Deputy Prime Minister Grant Robertson can be forgiven for his mistake in saying Aucklanders were allowed to go inside for a tinkle while visiting the gardens of their mates.
The apparently ever-changing toilet rule is a good illustration of the uncertainty plaguing the start of Auckland's time at Step One Delta level 3.
That title alone tells you all you need to know about the departure from simplicity.
The toilet question was first asked of director general of health Dr Ashley Bloomfield at Monday's press conference. The PM answered instead, in an almost flippant manner. She suggested if you didn't have a good bladder, don't stay for long.
Bloomfield then said it seemed unlikely everybody would be gathering in the toilet at the same time, and the main problem would be in gatherings.
For very good reason, people took Bloomfield's response as the correct advice: you can go to the toilet, just not all at the same time.
He is, after the health expert whose advice the Government is relying on.
That changed overnight. The Covid-19 unit in the Department of PM and Cabinet decided the PM's advice was supreme.
Up went a rule not to enter anybody else's house for any reason: not to walk through to get to the back yard, not to go to the bathroom.
Let's face it, it is one of the rules people are likely to simply ignore both out of necessity and because it seems like an over-reach.
When you have to go, you have to go.
The chances of being caught popping into the privy at someone else's house are also fairly slim, unless Neighbourhood Watch really boost their brief and start monitoring these things through gaps in the buxus hedge (oh help them if the buxus ends up being used as the toilet).
Why not simply encourage precautions such as masks and hand washing after it? Or if you don't want people to go to the toilet, don't let them do things at which they might need to go to the toilet.
It is not the only rule people will end up ignoring, or on which there is confusion.
There was also confusion around the differences between the "outdoor gatherings" and "outdoor recreation" rules.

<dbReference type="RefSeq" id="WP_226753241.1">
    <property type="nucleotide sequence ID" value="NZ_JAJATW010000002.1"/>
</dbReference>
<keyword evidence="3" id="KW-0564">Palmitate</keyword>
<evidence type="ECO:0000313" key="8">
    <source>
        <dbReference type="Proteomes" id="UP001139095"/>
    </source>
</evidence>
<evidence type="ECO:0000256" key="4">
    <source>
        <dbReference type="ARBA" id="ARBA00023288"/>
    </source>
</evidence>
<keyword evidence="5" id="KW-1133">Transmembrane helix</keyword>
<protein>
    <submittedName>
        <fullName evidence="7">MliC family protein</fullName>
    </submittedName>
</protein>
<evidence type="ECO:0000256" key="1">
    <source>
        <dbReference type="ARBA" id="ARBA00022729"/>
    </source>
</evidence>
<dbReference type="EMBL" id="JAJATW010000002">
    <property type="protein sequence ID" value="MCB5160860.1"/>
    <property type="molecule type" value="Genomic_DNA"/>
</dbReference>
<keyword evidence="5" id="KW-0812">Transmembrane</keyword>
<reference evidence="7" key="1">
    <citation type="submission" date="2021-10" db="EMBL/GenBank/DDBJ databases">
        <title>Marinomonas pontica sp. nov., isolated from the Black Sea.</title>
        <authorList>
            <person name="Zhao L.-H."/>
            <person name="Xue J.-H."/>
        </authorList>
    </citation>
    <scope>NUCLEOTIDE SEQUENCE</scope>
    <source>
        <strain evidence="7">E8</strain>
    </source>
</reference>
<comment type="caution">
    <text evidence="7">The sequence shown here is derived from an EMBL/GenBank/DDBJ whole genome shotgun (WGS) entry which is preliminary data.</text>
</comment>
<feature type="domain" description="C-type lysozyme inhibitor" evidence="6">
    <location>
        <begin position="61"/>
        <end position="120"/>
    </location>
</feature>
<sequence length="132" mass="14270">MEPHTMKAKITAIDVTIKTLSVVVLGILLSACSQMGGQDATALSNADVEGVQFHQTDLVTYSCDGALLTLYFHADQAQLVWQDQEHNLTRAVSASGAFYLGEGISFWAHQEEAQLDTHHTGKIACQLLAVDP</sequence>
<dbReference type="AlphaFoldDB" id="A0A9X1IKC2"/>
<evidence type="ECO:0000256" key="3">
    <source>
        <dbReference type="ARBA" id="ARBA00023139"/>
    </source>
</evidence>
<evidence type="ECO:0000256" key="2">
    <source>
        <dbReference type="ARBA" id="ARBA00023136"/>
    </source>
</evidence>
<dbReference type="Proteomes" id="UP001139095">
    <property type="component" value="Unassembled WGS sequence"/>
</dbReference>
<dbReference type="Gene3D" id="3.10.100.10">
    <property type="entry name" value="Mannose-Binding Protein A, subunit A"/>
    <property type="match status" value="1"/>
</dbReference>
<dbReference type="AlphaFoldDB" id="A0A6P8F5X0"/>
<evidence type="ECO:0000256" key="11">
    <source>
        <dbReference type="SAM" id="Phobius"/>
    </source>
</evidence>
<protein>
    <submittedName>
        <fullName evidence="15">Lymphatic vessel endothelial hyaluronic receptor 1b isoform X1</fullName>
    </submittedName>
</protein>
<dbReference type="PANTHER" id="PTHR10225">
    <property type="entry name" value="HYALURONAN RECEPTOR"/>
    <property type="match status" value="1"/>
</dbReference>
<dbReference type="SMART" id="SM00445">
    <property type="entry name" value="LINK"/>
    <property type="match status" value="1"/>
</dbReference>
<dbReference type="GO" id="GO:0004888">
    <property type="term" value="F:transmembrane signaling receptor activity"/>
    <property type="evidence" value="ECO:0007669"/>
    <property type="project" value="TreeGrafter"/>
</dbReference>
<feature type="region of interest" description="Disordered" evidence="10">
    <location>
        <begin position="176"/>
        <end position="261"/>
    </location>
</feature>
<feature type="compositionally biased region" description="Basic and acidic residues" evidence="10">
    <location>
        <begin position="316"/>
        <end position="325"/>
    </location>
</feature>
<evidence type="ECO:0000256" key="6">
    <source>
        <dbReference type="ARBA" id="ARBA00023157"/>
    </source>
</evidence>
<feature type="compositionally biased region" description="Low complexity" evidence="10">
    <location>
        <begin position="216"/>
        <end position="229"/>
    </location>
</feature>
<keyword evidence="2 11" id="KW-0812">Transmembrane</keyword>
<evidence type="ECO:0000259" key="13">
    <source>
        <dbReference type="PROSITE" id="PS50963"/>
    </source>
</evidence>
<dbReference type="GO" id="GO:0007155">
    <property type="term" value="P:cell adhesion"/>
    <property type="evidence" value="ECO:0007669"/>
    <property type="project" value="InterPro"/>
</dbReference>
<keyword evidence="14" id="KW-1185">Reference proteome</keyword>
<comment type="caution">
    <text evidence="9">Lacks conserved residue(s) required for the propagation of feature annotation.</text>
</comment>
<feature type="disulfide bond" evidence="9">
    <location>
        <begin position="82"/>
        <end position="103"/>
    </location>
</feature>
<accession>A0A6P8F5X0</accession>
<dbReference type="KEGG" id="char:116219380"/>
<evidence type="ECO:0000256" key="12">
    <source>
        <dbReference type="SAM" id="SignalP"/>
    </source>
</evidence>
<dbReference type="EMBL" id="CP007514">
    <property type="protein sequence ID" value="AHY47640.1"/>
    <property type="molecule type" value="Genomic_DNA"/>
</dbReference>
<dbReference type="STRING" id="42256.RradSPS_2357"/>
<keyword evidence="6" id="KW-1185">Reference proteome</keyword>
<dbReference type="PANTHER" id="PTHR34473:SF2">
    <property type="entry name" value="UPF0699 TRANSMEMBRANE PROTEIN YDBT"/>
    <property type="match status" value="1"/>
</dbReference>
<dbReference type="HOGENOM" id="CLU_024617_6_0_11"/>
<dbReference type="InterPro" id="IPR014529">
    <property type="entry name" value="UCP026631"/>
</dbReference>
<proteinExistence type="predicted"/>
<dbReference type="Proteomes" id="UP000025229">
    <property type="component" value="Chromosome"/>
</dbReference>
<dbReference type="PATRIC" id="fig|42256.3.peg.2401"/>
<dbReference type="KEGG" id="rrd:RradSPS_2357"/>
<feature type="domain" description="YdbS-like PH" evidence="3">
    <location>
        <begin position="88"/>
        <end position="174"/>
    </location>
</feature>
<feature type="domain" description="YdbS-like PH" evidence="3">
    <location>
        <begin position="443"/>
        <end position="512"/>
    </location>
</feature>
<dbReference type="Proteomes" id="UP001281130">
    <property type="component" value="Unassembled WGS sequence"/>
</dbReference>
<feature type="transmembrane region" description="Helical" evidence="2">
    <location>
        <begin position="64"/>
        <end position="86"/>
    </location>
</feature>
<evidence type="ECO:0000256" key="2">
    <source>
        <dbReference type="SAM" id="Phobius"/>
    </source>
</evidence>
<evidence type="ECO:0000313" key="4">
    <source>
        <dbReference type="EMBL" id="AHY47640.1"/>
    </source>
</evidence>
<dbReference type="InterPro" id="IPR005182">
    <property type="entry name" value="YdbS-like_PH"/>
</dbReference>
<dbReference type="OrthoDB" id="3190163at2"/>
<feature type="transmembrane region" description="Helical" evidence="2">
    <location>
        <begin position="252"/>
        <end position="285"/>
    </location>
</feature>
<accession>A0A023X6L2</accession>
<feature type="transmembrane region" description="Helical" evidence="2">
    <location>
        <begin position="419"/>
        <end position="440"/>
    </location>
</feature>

It was clear that outdoor catch ups (play dates, wines, picnics) involved a maximum of 10 people from two households (the 10:2 rule).
However, for outdoor recreation such as golf or tennis or tramping or exercising in a park the Monday night advice was it was a maximum of 10 people, but the household limit did not apply.
That too changed overnight. As of Wednesday morning, the 10:2 rule applied to outdoor catch ups and to all outdoor recreation activities except for the following:
Organised exercise classes, such as yoga, which have a cap of 10 people and 2 metre distancing rules, but no household cap.
Boating, for which the 10-people cap applies but only from one household.
The rules are set out here as they are updated.
It remained unclear what the rules were for places such as tennis clubs or golf clubs, which were now allowed to open.
However, it was unknown whether only 10 people from two households would be allowed on the entire golf course or tennis club courts at one time, or whether different groups could play distanced from each other. Those rules were still being developed, even as those clubs let people in to play.
It also seems bizarre that people can meet in groups of up to 10 people from two households at a time - but can arrange as many such hook-ups as they please in a day.
The PM has said she simply wanted to give Aucklanders a bit of a reprieve and to do it in a low-risk way. It sounded simple: meet outdoors in small groups. But then other bits got added, recreational activities, sports clubs opening, boating.
She has tried to emphasise all other restrictions of level 3 still apply and Auckland is still technically in "lockdown".
She failed to take human behaviour into account, and broke the cardinal rule of lockdowns: that of keeping them simple.
The move from level 4 to level 3 alone is a test of the give an inch, and people will take a mile maxim.
Auckland is currently not just in Level 3 – but Delta level 3 Step One of Three Steps.
There is a meme doing the rounds comparing the Government messaging of 2020 lockdowns with that of this month. In 2020 it shows the simple "Stay Home Save Lives" poster.
For 2021, the mock-up reads "Ok, so it's a three-step plan. Step one will begin at 11.59pm Tuesday. Auckland will remain at Alert 3 but with key changes," and so-on in ever-decreasing font.
Not everybody is going to check the fine print of the rules every day to see what specific rules apply for their planned activities, and whether they have changed from the day before.
Even if they do, Covid rules are like tax rules.
People will always be creative about finding the loopholes in them, and there will always be loopholes which the rule makers did not foresee and have to scramble to close.
One example was people deciding it was possible to have an outdoors gathering with their hairdresser, for example. That too has now had to be specifically ruled out, on the grounds hairdressing is a close contact sport.
That means more and more and more specific rules for specific situations.
That means more and more confusion. In a battle against Delta, confusion is not your ally.